What are GERD and acid reflux, and why do they occur?
GERD, or Gastroesophageal Reflux Disease, is a chronic gastrointestinal disorder that occurs when the acidic contents of the stomach travel back (reflux) into the esophagus. GERD can cause persistent heartburn, chest pain, and tissue damage. Additionally, GERD can sometimes lead to other issues like asthma, laryngitis, difficulty or painful swallowing, coughing, and more. Fortunately, GERD is considered to be quite treatable with lifestyle changes, medications, and in rare cases, surgery. Acid reflux is another term used to describe GERD. It refers to the frequent backward flow of acidic stomach contents into the esophagus, causing painful symptoms like burning and irritation of the throat and chest which can even reach as high as the mouth. This unpleasant phenomenon occurs because a muscular valve between the esophagus and stomach called the lower esophageal sphincter (LES) fails to close tightly enough, allowing acid or partially digested food (and bile) to move terribly wrong direction up through it.
The symptoms of GERD and acid reflux
GERD (Gastroesophageal Reflux Disease) and acid reflux can cause a variety of discomforting symptoms. GERD may be accompanied by frequent heartburn, chest pain, dry cough, laryngitis, difficulty swallowing, bad breath, nausea, and regurgitation. Additionally, GERD can lead to more serious respiratory problems such as maxillary sinusitis, asthma, and even pneumonitis. Acid reflux symptoms are similar to GERD but tend to be less severe; these include burping up acidic liquid or food contents from the stomach into the esophagus at least twice a week for a period of three weeks or more. It is important to familiarize yourself with the symptoms of GERD and acid reflux so that you can identify them in yourself and seek appropriate medical care if necessary.
How to achieve relief from GERD and acid reflux through lifestyle changes
GERD and acid reflux can be quite painful, but the good news is that relief may be within reach. Making positive lifestyle changes is a great way to get on the right track. Some of the most effective methods include limiting or avoiding foods that can trigger GERD symptoms, such as fried and fatty foods, chocolate, tomatoes and garlic, caffeine-containing drinks, alcohol, carbonated drinks, items with peppermint or spearmint in them, and red grapefruit juice. Eating many small meals spaced throughout the day can also provide relief instead of two or three larger meals. Additionally, eating slowly and making sure to chew food thoroughly can prevent GERD flare-ups. Physical activity and reducing stress levels may also provide added relief by helping to regulate the digestive system. With a few careful adjustments to your lifestyle, you may be able to minimize GERD and acid reflux flare-ups for good.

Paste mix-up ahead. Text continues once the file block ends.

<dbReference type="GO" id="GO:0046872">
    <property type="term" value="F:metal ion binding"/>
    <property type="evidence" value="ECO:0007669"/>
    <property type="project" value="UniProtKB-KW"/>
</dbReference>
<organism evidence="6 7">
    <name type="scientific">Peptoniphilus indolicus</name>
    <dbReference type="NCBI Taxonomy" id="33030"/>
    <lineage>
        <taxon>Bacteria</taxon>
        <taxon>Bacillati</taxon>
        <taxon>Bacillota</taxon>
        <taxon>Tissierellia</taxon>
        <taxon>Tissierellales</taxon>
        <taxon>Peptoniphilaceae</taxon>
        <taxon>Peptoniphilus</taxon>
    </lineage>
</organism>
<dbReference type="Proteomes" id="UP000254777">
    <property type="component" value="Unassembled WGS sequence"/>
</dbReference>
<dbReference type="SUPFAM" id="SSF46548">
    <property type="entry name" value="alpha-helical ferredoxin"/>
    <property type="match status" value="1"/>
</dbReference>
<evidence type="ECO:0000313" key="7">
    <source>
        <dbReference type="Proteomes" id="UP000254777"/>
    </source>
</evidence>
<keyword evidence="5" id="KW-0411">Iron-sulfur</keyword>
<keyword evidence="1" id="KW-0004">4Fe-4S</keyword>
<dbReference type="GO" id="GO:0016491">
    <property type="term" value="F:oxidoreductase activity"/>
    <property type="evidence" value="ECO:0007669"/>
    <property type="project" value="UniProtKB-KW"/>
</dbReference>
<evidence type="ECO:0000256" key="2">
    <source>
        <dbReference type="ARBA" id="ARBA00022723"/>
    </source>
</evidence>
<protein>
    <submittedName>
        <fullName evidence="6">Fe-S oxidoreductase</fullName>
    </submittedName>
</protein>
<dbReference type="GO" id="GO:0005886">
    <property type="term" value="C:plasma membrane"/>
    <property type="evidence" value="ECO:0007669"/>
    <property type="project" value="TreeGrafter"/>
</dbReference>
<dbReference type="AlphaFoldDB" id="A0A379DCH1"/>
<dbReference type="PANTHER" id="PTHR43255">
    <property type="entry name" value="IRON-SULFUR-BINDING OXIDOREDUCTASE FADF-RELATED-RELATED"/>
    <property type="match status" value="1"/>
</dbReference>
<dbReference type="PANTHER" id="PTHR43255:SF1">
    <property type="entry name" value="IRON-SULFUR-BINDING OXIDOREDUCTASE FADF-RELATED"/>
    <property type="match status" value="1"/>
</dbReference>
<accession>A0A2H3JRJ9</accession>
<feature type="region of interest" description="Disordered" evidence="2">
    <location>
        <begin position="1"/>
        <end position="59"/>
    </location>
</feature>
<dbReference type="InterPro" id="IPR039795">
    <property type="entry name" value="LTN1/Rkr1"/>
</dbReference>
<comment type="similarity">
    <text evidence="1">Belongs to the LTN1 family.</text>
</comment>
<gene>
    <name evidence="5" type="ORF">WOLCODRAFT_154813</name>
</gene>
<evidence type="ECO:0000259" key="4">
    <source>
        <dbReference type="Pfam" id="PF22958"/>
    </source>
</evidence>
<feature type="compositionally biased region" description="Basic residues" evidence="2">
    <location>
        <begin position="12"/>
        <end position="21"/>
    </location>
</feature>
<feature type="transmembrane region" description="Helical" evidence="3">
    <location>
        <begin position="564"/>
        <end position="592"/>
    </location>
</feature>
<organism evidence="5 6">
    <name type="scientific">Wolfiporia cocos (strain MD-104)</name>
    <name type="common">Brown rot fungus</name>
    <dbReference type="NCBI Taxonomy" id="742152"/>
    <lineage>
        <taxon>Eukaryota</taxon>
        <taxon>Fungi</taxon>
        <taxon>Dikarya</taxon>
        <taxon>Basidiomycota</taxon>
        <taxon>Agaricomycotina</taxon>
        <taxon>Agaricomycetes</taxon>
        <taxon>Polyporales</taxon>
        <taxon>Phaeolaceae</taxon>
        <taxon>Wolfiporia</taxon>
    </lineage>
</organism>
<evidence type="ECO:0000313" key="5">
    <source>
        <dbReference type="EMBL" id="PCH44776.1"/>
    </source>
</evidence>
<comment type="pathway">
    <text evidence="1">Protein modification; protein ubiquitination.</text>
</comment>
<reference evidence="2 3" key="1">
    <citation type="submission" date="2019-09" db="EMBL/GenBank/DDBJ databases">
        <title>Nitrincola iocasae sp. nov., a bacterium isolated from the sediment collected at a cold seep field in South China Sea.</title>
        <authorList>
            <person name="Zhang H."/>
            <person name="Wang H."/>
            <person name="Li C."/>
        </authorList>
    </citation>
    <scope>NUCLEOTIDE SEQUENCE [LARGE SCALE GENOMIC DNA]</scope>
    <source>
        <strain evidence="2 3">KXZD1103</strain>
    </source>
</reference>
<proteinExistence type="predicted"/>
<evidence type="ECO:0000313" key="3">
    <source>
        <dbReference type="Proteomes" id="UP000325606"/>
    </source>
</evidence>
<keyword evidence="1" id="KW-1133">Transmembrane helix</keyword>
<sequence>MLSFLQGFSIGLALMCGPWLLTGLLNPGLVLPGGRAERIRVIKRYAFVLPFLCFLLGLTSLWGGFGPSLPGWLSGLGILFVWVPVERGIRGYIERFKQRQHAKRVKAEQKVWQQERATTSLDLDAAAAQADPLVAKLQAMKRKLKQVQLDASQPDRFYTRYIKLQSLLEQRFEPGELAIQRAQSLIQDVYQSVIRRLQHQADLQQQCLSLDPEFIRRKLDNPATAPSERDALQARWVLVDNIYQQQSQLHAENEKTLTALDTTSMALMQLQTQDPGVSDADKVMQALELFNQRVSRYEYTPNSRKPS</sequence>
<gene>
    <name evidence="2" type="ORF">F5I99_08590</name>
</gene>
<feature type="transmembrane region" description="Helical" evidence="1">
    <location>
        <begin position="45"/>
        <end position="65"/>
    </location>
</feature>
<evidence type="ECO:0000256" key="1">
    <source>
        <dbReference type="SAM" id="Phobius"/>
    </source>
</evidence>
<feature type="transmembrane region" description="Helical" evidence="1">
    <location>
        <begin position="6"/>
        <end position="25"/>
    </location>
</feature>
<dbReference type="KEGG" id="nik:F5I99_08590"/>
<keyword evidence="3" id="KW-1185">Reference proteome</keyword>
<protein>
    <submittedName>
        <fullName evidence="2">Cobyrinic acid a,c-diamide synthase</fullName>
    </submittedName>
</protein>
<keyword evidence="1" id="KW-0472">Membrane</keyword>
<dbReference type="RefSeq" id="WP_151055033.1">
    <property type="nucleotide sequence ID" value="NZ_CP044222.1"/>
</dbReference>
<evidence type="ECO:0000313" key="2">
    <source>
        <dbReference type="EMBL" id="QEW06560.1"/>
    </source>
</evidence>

Medications for treating GERD and acid reflux
GERD (gastroesophageal reflux disease) and acid reflux are both common conditions that affect a large proportion of the population. GERD often causes unpleasant and painful symptoms, such as burning sensations in the chest, regurgitation, and chest pains. Fortunately, there is a range of medications available for those who suffer from GERD or acid reflux to help reduce the associated symptoms and give lasting relief. Depending on the severity of GERD or acid reflux, your doctor might prescribe an antacid or H2 receptor antagonist to relieve gastric acid production or to keep it from backing up into the esophagus. Proton pump inhibitors can also be prescribed if other treatments are unsuccessful. Furthermore, if lifestyle changes alone are not helping with GERD and acid reflux, it is important to speak to your doctor about medication options so you can start living a symptom-free life once more.